I love this idea. My current self needs some support! How beautiful to look to my future self who already knows what to do. Many belief systems call this version of ourselves our higher self or real self. The part of us not tied into ego concerns. The part of us that knows we are worthy and capable and supported. It is the truth. All my thinking otherwise does not change this fact.

So in this springtime moving forward energy, I commit to taking one step each day to fuel my passion: reading an article on the topic, taking a walk in my neighborhood to allow new inspiration to come in,  calling a friend to talk over an idea. Even the tiniest step forward is enough.

Gratitude Check: Putting Things Into Perspective


“We often take for granted the very things that most deserve our gratitude.”  Cynthia Ozick

One of my beautiful students was 6 months old when her parents found out that she needed a new heart. Crushed, confused and scared out of their minds, they prayed and prayed for a little infant heart to replace their daughter’s broken one. After many painful days, they got the answer they desperately wanted. Their daughter was going to get a new chance at life.

Flash forward 12 years later, their little girl is thriving: healthy, happy and so very full of love. Even though they sometimes sit on pins and needles during the winter flu season and cross their fingers with all their might during doctor check up visits, they spend their days feeling so much gratitude for the little things in life…their daughter’s smile, an excited explanation of a creative story she wrote, a thumbs up on a doctor’s visit, and cuddling on the couch watching movies together. These parents, like many others facing similar life and death situations, know what it is like to feel grateful. It is all a gift.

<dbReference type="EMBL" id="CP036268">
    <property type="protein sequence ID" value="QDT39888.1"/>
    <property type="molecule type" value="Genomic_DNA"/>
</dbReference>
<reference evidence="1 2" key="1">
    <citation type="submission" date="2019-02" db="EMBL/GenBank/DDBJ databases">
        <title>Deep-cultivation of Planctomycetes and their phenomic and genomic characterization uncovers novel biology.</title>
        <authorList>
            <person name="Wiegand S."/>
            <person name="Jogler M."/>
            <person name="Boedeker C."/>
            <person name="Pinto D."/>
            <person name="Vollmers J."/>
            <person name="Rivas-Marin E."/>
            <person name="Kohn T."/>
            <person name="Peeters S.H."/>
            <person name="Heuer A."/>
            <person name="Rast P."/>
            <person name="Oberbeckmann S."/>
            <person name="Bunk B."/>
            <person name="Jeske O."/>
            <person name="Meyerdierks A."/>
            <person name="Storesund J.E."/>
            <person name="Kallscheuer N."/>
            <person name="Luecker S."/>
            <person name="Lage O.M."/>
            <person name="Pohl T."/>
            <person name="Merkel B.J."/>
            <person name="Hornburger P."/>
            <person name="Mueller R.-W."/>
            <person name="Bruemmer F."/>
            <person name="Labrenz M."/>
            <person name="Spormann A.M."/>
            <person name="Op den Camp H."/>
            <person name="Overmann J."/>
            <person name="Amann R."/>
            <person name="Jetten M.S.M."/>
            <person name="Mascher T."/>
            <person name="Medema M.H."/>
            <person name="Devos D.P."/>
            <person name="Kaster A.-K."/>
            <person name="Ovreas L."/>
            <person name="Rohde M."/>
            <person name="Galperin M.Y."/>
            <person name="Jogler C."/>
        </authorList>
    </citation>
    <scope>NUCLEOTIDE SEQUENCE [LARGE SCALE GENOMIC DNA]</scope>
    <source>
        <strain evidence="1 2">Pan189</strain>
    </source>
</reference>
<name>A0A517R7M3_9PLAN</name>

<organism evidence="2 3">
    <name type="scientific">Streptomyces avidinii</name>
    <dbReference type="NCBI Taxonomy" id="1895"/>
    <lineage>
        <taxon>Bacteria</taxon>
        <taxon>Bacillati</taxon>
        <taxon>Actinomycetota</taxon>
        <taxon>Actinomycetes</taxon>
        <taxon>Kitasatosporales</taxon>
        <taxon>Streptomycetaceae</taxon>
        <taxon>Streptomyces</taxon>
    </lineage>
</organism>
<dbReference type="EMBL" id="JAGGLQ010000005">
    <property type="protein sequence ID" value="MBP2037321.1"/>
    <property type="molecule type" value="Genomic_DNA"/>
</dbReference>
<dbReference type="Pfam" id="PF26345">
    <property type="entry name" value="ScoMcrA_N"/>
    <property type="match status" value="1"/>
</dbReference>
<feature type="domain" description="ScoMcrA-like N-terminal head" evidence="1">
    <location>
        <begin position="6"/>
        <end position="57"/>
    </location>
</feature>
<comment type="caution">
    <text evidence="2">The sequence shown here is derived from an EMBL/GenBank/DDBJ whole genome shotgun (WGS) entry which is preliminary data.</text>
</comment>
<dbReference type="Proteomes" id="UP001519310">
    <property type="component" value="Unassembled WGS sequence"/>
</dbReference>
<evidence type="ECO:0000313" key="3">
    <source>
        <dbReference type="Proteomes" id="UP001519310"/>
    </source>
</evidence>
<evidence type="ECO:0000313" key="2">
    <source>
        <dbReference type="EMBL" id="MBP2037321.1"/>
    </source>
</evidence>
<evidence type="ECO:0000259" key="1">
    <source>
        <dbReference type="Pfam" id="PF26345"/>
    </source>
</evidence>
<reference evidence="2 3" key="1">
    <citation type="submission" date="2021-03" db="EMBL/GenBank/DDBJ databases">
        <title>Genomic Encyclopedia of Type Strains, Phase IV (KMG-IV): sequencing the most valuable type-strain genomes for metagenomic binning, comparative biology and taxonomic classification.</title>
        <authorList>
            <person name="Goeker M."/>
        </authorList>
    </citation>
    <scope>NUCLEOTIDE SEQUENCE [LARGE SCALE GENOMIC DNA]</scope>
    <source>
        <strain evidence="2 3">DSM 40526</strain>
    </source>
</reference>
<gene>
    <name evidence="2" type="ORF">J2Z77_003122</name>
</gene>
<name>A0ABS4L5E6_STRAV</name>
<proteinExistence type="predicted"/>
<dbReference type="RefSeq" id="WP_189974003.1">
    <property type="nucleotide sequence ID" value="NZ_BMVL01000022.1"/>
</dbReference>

Their lives inspire me so much. Thinking of them reminds me to keep my complaints in check. Sure, my house is a mess. Yes, my car needs repairs. And man, these hot flashes are soaking my clothes. I start to go down the rabbit hole. Then I think of her smiling face and my thoughts begin to shift. I have a house. I have a car. I am moving on to a phase in my life filled with new opportunities. And my student is living her beautiful life. Life is truly good.

And Then We Will Live Happily Ever After…..Um, Not Exactly

“I will meet my prince, have a beautiful wedding, and then live happily, happily, happily ever after.” Gina Strauss

“A successful marriage involves falling in love many times, always with the same person.”   Mignon McLaughlin

As a young woman, I dreamed of finding “the one.” Someone who would “complete me” and “make me whole” like the songs and movies said. Someone who would know my every need and meet it without being asked. Someone with whom I would move through life peacefully without ever having to doubt our relationship or our future together. That is what happened to Cinderella, Belle and Sleeping Beauty. They lived happily ever after. Why not me?